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Monday, February 15, 2021

Interesting games on itch.io: February 15


List by Matt S
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I'm a big fan of itch.io for the freedom and open platform that it allows for developers to be creative, experimental, and directly canvas the audience for feedback for games that are not yet ready for primetime on Steam and its ilk. In addition, itch.io allows you to be transgressive, subversive, and downright dangerous. It's a true "art gallery" for game ideas and creative developers, and it should be celebrated for that.

What makes itch.io a little difficult at times is finding things that are interesting to play. Discovery is a real issue when great ideas are buried among high school projects and nasty little efforts to scam a quick buck from players. With that in mind, I thought what might be helpful to readers would be if I did a brief write-up of interesting games that I've come across on itch.io each week. In many cases these games will be unfinished or "in development," but I'm highlighting them because they promise something special and are well worth keeping on the radar.

Note: I also haven't played these games. I highlight them as interesting based on the itch.io description and concept. Where I find the time to do actual reviews or other coverage, I will compose separate articles on the game in question. These aren't so much an endorsement (or piece of criticism) as they are a head's up.

Naturally, if you want to pick up a couple of the Dee Dee visual novels while you're there on itch.io to support our work here, I would be eternally grateful! There's a new one that just came out, Sade!

The Radiants Otome

This week's going to be a bit heavy on the visual novels, but there has been quite a few well-worthwhile ones that have been released over the last week. The first is The Radiants, which is an otome, and currently only in alpha, but I absolutely love what this game is offering. Visually it is absolutely gorgeous (both protagonist, Emmalyn, and the various boys she gets to woo are just some really lovely examples of visual novel sprites), and the concept for the game is really intriguing, too.


In The Radiants, you play as an "ordinary college student" who witnesses the death of a young woman, and is subsequently pulled into a world of intrigue and magic. With three love interests, an "exploration mode", stat raising and tracking and multiple endings, The Radiants might only be in an early stage right now, but it has a lot of promise indeed.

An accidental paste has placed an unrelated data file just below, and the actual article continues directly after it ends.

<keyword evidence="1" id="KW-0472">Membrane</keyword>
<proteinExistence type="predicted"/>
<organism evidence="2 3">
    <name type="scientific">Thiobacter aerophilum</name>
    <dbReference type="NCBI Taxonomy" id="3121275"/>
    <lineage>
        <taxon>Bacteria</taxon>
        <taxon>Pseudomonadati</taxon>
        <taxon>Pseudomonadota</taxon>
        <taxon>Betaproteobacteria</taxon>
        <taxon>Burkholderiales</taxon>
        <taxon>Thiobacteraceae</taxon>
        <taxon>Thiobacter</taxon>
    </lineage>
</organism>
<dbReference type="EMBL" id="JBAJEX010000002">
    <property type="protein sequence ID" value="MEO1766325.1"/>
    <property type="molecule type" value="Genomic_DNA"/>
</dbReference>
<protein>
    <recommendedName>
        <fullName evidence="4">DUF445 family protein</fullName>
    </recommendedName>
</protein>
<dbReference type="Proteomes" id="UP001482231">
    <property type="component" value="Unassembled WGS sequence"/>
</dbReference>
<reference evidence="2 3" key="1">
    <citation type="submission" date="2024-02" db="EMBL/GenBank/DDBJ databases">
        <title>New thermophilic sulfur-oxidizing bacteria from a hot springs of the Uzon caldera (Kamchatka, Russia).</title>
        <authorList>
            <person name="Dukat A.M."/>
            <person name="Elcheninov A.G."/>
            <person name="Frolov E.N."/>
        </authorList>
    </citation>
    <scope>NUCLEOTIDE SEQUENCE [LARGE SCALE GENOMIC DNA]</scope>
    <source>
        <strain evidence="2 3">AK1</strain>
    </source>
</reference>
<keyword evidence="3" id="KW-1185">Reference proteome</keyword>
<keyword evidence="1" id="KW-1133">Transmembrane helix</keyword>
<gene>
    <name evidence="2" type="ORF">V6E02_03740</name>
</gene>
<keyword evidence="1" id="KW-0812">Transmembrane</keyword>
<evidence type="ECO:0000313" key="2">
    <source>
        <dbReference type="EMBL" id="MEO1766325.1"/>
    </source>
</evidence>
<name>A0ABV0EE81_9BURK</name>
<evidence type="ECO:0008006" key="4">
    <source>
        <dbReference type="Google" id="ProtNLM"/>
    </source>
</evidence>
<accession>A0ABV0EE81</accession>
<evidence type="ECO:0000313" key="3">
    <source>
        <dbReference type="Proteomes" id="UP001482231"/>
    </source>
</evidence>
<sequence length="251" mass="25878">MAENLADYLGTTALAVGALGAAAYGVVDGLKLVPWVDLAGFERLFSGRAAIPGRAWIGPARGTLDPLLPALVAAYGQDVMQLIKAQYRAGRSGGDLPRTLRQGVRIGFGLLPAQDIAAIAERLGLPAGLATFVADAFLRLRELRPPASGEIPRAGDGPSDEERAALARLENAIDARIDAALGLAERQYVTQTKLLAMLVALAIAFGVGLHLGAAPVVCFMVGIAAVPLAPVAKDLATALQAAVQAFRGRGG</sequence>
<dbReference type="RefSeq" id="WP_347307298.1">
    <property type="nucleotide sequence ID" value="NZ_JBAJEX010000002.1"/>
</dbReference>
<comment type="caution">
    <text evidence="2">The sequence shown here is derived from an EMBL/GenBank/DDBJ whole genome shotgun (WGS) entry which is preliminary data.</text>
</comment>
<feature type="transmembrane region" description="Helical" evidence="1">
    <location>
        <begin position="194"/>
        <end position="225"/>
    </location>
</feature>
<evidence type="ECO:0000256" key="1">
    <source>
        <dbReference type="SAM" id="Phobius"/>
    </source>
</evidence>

Casina

Now, this one really intrigues me, as someone who has mused on the way that the visual novel medium could be used to re-tell classical theatre myself. I've been thinking on how Shakespeare might be adapted to the visual novel, but this developer has gone much further back than that and has decided to visual novel-up one of the most famous plays from back in Ancient Rome. Written in 184BC, Casina was considered a great comedy back then, and this visual novel looks like it has very much kept that in mind.


With full animation and voice acting, as well as support for six languages, Casina is a full-featured visual novel, complete with good and bad endings as part of its interpretation of the play. The playful art is charming, too as an anime take on classical Roman aesthetics.


I'm not 100 per cent sure of this one. When the description includes a line like "lesbian-approved: I made my lesbian friend play this and she thought it was good," it's generally a red flag for being a game that you really don't want to play. However, based on the rest of the description and trailer, it might just be reflective of a particular sense of good-natured humour, and the game does look charming otherwise.


It is indeed a romance game, in where there are six romanceable girls, and it's a proper dating simulator in that you'll need to make decisions and manage statistics if you want to end up with any one of the girls. The game has a nice aesthetic - particularly with regards to the bold, personally-filled character sprites - and it was apparently inspired by the vaporware of yesteryear. The music, based on that trailer, is just the best B-grade synth homage, too. There aren't many reviews for the game over at Steam right now, but they all seem to find the game to be a bit buggy, but charming. Hopefully, it's a sign of big things to come for this game.


We'll finish up this week with something different to visual novels, but Park Lands Investor seems to be very (very) much my kind of game. The screenshots might look basic, but it's what this game promises that is exciting. In Park Lands Investor, you play as an investor in the stock market of a lawless world. That means that you're investing in industries like assassination, "disposal services" and more. You can imagine the implications of getting into rivalries with other investors in this kind of market, I'm sure.


Looking at the screenshots, it seems like a fairly deep and authentic recreation of markets, and you'll be able to bet big or invest safely, depending on your personal appetite for risk. The game is dynamic in that others are investing in companies and stocks at the same time as you, and there's so much data to wade through that this could become a game that, like Football Manager and the like, turns you into a fan of spreadsheets. It's currently in alpha, so expect bugs if you do play, but this does look like a game that's worth supporting in development, as it is both ambitious and niche.

- Matt S. 
Editor-in-Chief
Find me on Twitter: @mattsainsb


Interesting games on itch.io: February 15
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